Physicians Surgery Center Daly City Ambulatory Surgical Center
Surgecenter of Palo Alto Fremont Ambulatory Surgical Center
Washington Outpatient Surgery Center Fremont Ambulatory Surgical Center
San Mateo Surgery Center San Mateo Ambulatory Surgical Center
Bayspine Surgery Center Richmond Ambulatory Surgical Center
Sequoia Surgical Pavilion Walnut Creek Ambulatory Surgical Center
Pacific Heights Surgery Center San Francisco Ambulatory Surgical Center
Shadelands Surgery Center Walnut Creek Ambulatory Surgical Center
Post Street Surgery Center San Francisco Ambulatory Surgical Center
Pacific Surgery Center Corte Madera Ambulatory Surgical Center
Webster Surgery Center Oakland Ambulatory Surgical Center
Canyon Pinole Surgery Center Pinole Ambulatory Surgical Center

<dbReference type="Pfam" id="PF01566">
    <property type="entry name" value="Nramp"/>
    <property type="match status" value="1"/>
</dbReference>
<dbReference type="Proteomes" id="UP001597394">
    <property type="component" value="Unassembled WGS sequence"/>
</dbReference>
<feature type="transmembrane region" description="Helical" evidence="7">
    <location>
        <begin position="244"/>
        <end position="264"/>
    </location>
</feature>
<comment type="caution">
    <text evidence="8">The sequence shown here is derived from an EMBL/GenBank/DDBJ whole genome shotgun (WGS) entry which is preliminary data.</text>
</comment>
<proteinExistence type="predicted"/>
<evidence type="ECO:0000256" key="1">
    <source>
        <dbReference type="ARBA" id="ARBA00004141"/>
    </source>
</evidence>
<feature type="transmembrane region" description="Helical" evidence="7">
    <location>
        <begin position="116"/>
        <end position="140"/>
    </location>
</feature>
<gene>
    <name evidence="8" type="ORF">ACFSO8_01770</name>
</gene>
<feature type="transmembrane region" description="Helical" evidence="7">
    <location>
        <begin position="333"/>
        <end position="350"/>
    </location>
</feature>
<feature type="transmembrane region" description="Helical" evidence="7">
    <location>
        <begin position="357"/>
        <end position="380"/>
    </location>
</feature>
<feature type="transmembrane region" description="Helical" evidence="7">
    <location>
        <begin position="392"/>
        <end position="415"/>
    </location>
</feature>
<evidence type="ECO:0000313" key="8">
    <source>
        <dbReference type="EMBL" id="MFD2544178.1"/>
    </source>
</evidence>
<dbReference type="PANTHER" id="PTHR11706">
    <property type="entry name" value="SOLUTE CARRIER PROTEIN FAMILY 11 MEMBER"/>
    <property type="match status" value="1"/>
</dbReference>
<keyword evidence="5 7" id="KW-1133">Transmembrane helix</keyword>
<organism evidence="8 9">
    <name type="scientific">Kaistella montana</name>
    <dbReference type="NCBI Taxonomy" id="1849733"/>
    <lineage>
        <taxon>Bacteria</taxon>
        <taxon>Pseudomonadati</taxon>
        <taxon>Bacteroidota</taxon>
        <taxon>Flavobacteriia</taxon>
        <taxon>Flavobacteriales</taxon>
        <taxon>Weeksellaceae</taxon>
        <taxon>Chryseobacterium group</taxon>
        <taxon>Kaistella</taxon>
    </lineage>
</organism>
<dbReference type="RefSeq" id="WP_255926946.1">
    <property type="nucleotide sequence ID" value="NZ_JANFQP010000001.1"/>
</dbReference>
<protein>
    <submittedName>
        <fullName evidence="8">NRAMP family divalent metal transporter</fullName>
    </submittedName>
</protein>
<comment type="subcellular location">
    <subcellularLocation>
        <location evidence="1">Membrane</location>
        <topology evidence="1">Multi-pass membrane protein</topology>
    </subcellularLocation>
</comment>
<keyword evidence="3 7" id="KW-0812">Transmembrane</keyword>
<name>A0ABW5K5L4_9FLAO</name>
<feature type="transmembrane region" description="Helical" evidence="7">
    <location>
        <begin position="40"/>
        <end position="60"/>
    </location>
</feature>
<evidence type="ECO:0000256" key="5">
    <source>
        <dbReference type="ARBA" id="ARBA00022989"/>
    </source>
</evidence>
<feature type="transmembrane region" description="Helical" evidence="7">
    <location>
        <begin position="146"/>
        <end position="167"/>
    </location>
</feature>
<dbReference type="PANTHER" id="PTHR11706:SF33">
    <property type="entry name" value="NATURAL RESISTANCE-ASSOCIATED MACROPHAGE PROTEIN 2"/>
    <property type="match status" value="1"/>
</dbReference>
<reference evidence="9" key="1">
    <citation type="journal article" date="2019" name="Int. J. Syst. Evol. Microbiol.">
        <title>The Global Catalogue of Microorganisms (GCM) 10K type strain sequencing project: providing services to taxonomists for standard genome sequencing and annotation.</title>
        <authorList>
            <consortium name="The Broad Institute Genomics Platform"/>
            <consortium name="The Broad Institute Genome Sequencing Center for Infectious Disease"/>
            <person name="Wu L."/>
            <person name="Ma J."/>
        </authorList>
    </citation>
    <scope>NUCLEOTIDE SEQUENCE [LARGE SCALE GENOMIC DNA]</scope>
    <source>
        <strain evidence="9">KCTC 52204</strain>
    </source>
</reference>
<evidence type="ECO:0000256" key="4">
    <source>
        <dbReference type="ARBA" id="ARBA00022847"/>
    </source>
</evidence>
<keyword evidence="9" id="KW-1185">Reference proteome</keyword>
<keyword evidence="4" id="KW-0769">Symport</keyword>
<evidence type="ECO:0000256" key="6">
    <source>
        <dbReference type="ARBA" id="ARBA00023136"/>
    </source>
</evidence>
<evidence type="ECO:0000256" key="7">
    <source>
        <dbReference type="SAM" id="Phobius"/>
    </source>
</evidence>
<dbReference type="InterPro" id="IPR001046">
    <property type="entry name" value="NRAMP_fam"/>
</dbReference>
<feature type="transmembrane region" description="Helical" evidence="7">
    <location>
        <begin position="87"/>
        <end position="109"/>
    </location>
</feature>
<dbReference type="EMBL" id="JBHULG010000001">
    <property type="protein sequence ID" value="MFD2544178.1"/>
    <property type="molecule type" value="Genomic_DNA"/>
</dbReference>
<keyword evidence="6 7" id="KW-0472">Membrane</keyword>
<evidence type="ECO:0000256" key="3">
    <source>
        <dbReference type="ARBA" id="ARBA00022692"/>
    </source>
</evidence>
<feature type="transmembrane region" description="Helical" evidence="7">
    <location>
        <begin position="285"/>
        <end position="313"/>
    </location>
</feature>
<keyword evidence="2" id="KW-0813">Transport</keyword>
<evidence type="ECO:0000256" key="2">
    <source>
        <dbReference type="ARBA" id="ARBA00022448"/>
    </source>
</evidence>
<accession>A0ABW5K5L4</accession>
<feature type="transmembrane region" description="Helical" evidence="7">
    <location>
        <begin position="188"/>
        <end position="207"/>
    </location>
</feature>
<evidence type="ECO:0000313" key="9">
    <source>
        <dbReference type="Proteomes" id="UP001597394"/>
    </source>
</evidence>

Tresanti Medical Corporation San Ramon Ambulatory Surgical Center
Premier Surgery Center Concord Ambulatory Surgical Center
Fremont Ambulatory Surgery Center Fremont Ambulatory Surgical Center
North Bay Regional Surgery Center Novato Ambulatory Surgical Center
Mt. Diablo Surgery Center Concord Ambulatory Surgical Center
Pleasanton Surgery Center Pleasanton Ambulatory Surgical Center
Presidio Surgery Center San Francisco Ambulatory Surgical Center
Abj Surgery Center San Mateo Ambulatory Surgical Center
San Leandro Surgery Center San Leandro Ambulatory Surgical Center
Willow Surgery Center San Francisco Ambulatory Surgical Center
East Bay Medical Surgical Center Castro Valley Ambulatory Surgical Center

Hysterectomy Procedure and Cost Introduction

There are two different types of Hysterectomy, a Total Hysterectomy and a Subtotal Hysterectomy. A Total Hysterectomy is the surgical removal of the uterus and cervix. A Subtotal Hysterectomy is the surgical removal of only the upper part of the uterus while the cervix is left in place. Hysterectomy is the second most common major operation performed in the United States today, second only to cesarean section. There are presently three ways to perform a Hysterectomy; abdominal Hysterectomy, vaginal Hysterectomy and laparoscopic Hysterectomy.

Hysterectomy Patient Preparation